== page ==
Elaine will ramble on about Alzheimer’s and dementia. She’ll probably make you do some group activities and partner things, so if you don’t like stuff like that, you’ll curse her under your breath. Oh, and she’ll tell some jokes. They won’t always be funny, but people are nice so they usually laugh anyway.
There’s a risk in associating humor and dementia that I cannot deny. I don’t want people to think dementia itself is funny. As a society, we do have a challenge in getting people to understand that dementia isn’t just about forgetting in old age. It’s so much more than that. The memory loss, as I often say, isn’t the worst part for many individuals and families. Alzheimer’s and related dementia diagnoses are serious and life-altering, but funny things do happen along the way. It’s okay to laugh when those funny things happen.
First of all, my apologies to subscribers who just received a blog post draft before it was ready to be posted. WordPress makes it easy to post when you don’t intend to. I’ve done it a handful of times since I started this blog, and I always beat myself up about it unnecessarily for days. […]
My point is that even in the best of circumstances going to the gynecologist is no picnic. And going to the gynecologist isn’t the best of circumstances if you have dementia. It’s anxiety-provoking for most women. It can hell for women with dementia.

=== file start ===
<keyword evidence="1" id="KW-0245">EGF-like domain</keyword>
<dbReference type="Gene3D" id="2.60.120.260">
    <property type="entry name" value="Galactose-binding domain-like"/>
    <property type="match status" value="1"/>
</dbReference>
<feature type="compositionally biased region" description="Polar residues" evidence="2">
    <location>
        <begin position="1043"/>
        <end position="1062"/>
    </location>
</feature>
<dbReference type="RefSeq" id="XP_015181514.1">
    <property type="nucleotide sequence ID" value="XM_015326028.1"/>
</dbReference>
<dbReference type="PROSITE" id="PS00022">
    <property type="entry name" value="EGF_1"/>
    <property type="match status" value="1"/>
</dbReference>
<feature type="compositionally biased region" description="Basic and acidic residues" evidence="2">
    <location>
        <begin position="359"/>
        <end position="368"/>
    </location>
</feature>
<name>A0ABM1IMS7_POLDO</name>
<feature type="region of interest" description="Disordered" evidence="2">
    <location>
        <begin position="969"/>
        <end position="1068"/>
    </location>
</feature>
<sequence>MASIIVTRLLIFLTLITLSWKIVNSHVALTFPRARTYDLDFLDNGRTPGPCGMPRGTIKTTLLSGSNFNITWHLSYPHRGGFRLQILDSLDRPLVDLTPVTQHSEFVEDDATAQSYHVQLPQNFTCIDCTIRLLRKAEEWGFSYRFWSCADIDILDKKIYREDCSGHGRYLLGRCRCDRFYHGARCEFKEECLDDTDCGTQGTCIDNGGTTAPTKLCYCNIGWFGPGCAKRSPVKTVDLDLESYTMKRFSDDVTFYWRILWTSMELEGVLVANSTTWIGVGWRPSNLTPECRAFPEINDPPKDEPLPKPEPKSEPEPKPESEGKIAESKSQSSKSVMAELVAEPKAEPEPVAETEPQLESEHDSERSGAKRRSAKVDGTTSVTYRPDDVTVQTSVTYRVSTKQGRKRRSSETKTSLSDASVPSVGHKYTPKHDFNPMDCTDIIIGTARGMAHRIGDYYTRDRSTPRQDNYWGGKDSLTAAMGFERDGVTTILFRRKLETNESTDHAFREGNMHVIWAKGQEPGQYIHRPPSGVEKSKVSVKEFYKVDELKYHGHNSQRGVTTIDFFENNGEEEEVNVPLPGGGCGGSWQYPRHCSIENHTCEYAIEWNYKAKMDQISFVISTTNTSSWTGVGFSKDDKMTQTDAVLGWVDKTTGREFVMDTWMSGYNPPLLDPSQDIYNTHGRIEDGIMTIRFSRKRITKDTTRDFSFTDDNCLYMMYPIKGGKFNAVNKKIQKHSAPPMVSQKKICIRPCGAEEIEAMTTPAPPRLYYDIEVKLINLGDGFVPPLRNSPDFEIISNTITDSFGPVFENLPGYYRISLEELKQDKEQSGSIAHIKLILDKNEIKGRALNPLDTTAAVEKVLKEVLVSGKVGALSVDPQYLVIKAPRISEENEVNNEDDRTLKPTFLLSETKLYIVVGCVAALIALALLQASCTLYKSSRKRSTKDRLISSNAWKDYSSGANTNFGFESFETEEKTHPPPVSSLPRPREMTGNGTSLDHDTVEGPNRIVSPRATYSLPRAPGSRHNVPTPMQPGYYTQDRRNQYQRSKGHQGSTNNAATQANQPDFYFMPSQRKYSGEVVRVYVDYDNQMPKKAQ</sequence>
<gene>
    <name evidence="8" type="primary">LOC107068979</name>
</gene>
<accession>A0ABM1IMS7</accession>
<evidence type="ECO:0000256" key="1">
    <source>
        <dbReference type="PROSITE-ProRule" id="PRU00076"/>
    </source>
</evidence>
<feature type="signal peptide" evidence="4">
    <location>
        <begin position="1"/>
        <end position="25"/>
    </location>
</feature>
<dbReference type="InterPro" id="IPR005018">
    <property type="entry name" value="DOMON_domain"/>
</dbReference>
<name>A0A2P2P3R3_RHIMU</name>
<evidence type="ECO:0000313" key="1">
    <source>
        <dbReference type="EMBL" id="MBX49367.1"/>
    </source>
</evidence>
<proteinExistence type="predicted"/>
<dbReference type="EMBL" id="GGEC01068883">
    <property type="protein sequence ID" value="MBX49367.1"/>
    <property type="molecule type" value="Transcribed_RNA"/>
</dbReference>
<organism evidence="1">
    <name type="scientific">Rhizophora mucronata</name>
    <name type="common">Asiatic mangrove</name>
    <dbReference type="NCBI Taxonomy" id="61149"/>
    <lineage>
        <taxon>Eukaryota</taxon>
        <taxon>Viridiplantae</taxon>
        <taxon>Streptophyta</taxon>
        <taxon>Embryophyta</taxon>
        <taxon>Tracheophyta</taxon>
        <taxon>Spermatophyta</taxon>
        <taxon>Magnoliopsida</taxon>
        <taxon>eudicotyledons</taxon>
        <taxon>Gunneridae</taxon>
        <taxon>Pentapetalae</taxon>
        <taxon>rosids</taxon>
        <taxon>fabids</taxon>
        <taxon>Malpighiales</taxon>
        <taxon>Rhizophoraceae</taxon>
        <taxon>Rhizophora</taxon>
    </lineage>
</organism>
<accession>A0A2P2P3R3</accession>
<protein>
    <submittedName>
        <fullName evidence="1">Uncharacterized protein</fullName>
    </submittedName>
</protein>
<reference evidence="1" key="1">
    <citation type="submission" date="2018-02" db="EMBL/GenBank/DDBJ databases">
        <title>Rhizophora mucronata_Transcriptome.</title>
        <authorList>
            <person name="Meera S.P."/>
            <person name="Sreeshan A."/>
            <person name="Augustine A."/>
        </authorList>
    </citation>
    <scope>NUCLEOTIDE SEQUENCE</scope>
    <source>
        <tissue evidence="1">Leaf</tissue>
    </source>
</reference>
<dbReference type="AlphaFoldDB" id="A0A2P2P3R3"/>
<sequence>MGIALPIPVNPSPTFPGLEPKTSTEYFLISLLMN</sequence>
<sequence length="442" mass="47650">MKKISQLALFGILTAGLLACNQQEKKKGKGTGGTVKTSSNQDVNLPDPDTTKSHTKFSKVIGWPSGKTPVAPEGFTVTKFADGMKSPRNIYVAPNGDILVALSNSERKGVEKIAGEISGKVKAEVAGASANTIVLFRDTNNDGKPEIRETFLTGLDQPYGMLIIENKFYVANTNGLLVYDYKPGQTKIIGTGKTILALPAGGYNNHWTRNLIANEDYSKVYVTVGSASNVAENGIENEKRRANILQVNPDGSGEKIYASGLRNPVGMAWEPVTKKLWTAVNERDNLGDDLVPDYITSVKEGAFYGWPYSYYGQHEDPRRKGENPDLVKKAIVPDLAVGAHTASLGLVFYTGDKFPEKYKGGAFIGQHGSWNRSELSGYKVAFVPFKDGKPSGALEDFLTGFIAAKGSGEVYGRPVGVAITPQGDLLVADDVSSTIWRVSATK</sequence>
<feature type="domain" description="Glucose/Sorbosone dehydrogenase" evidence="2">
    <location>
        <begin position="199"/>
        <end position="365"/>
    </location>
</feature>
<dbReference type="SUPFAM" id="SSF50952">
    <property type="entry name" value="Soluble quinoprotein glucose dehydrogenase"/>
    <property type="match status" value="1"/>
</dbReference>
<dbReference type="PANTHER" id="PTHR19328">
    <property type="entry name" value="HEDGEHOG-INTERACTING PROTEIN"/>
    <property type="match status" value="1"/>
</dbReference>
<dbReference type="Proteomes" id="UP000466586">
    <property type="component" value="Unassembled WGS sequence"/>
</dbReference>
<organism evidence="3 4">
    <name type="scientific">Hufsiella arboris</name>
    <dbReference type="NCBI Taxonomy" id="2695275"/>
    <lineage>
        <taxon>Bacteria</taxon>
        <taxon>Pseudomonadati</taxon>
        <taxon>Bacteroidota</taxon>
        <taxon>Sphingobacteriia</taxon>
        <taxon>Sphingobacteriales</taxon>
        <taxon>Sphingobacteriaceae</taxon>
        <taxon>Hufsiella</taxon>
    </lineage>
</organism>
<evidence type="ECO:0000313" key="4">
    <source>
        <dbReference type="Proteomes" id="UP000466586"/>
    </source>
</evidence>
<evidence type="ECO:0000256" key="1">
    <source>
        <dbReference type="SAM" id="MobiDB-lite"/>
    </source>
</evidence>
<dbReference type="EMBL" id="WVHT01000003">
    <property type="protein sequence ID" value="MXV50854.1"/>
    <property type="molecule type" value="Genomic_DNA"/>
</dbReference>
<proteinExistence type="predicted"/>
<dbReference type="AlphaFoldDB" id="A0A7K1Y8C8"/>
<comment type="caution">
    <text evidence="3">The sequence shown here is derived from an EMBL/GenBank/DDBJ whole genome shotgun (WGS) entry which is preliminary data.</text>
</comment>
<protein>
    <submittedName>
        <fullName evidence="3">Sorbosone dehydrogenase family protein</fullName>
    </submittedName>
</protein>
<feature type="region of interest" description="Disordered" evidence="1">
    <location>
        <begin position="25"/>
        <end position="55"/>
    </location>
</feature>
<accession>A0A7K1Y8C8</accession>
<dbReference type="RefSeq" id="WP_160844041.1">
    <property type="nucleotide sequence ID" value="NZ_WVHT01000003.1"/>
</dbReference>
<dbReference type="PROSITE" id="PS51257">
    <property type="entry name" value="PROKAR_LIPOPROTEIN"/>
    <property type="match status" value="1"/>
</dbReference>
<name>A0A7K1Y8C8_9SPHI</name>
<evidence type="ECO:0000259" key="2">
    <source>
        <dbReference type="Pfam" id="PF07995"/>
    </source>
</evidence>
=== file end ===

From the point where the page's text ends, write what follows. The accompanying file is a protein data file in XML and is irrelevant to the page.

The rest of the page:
People with dementia are often perceived as not trying when in fact they are working extremely hard. The dementia brain must work constantly to make sense of the world. It is struggling to interpret one’s environment in the way that the non-dementia brain might struggle to understand a calculus problem when one never took a calculus class.
You see, Drew lives with cystic fibrosis, a disease that now has a median survival rate of about 40. My chats with her have made me realize she has a similar challenge to some of my friends living with dementia. How do you enjoy today when you know tomorrow, or the day after, or the day after that, could mean a progression of your disease? How do you live, really live, when you know your “good days” might be limited?
You see, I’m not concerned about them. I’m concerned about you. They may never understand your diagnosis. And I don’t want their ignorance to negatively impact your quality of life. You’ve got enough challenges to navigate. It is not your job to explain your symptoms to them. You have nothing to prove to them. You and your care partner must make choices in your own best interest. If they don’t get it, then they don’t get it. If they call you a diva behind your back (or even to your face), let them. You have limited time and energy. Do not spend it explaining yourself to them.